Emotional eating (also known as stress or comfort eating) is when food is used as a coping mechanism to manage emotions, rather than to satisfy hunger. People at one time or another will use food as a reward or to self sooth during times of stress, but problems arise when this becomes an entrenched pattern, an automatic reaction in response to feelings of anxiety, upset, loneliness, anger, fatigue or boredom.
While emotional eating does have a short term pay off, it rarely helps in the long term. It does not address underlying issues, often leads to intense feelings of frustration, guilt and feeling out of control, and can also contribute to additional health problems.
There are a range of unhealthy behaviours that people use to cope with emotions, including smoking cigarettes, drinking alcohol, taking prescribed or illicit drugs, and comfort eating. Reliance on any of these can reduce our ability and confidence to cope and lead to problems with addiction. It is interesting to note that many specialists in the field are calling for the term addiction to be replaced with “ritualised compulsive comfort-seeking” as they feel it better describes the behaviour and because it so often results from the experience of childhood adversity.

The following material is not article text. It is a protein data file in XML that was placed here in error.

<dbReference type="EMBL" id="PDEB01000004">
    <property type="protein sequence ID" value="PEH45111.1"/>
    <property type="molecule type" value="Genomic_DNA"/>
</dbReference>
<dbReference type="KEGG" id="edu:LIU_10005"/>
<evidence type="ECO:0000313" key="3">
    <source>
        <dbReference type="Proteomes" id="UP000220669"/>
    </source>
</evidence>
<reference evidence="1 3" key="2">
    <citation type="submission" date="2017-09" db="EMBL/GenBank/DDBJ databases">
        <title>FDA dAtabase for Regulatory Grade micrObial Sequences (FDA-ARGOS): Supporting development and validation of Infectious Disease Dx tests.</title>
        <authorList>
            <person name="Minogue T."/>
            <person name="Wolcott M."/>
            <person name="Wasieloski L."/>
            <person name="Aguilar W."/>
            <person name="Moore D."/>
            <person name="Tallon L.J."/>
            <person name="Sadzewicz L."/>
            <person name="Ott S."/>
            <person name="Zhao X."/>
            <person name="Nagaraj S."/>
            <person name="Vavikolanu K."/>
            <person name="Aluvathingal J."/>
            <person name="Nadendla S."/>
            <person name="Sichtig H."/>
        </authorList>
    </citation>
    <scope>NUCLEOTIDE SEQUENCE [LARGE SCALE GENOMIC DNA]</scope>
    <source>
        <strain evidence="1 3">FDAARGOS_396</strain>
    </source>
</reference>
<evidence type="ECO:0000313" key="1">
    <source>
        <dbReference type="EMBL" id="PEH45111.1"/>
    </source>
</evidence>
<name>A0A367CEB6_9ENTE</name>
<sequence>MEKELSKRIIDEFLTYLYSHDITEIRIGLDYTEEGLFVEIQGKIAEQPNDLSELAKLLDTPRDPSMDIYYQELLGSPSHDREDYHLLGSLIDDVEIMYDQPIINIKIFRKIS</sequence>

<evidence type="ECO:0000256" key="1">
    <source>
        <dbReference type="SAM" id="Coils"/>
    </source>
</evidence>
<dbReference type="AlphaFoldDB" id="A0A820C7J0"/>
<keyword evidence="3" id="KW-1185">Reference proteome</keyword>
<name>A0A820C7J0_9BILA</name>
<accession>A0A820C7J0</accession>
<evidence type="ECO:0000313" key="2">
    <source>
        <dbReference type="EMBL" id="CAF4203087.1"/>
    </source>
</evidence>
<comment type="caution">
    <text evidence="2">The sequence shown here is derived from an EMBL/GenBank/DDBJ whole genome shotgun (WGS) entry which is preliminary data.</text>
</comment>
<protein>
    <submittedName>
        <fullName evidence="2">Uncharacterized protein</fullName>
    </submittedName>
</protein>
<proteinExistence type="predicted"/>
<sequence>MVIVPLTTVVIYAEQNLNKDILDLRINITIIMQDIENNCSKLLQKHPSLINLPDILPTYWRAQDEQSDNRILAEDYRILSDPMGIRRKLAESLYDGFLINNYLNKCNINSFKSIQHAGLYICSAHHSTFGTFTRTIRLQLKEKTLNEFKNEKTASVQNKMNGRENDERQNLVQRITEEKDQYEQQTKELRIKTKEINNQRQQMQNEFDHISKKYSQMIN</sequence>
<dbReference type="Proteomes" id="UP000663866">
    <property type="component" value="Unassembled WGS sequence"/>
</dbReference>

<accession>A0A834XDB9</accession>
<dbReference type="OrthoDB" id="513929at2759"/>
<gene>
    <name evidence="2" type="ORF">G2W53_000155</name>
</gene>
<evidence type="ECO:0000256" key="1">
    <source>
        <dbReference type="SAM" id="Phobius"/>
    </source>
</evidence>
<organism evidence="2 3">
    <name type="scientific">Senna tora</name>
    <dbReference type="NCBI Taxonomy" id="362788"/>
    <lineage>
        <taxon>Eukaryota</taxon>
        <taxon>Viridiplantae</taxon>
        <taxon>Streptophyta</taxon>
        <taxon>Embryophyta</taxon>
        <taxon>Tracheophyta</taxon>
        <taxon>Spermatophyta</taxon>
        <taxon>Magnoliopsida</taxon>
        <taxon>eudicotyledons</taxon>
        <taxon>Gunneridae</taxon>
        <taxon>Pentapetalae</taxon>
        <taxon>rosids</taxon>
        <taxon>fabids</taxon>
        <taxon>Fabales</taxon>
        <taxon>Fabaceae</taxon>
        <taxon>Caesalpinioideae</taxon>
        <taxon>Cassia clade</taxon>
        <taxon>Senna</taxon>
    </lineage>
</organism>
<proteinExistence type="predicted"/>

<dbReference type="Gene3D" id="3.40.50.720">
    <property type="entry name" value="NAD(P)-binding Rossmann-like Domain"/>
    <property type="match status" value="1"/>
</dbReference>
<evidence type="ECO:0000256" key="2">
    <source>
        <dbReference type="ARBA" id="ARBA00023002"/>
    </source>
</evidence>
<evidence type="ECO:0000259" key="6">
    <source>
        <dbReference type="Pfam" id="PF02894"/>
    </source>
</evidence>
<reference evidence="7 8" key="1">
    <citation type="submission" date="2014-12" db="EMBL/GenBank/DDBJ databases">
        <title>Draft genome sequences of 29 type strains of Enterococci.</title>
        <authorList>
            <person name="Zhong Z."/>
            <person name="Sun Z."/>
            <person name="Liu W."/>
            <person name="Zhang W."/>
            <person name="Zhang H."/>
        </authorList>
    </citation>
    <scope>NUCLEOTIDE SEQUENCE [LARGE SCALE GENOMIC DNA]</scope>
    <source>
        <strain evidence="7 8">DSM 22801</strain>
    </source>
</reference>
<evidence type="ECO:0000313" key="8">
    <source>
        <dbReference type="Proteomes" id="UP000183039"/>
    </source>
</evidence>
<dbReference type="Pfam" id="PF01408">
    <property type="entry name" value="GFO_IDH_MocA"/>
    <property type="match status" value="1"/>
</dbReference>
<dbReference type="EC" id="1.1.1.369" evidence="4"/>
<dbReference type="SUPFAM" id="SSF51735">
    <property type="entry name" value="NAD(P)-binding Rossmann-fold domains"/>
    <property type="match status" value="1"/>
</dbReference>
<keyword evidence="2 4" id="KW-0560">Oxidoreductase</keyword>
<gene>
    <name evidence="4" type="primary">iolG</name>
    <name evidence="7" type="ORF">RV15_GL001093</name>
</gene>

A sensory explanation to emotional eating
Research shows that sensory input can be a powerful mechanism to help a person positively change how they feel. Eating and drinking is an activity that incorporates a variety of sensory input including taste and smell, touch (from the food and drink being held in the mouth, temperature, and the mechanics of licking, sucking and sipping) and proprioception (bodily awareness gained through mouth movements such as chewing and swallowing). This input is registered by the brain and facilitates increased feelings of calm, grounding, focus and attention.
The sensory aspects of eating and drinking (the smell of hot chips, the taste of chocolate milk, the chewing and swallowing of biscuits) may provide people with the neurological input needed to help shift how they feel. While the goal of changing negative feelings is a good one, some strategies used to achieve this (such as over-eating) may result in negative outcomes. Different sensory strategies could therefore be adopted to provide the desired sensory input, without the negative effects of emotional eating on health and well-being.
A sensory solution to emotional eating
When adopting a sensory approach to emotional eating, consider the following:
1. Do you recognise certain triggers to your emotional eating? Are there particular emotions, situations, times of the day or pressures that make you more vulnerable to reaching for food to cope? For example, between meetings at work, when you feel alone, or at night when feeling tired. These are the times where conscious application of replacement sensory strategies will be very important.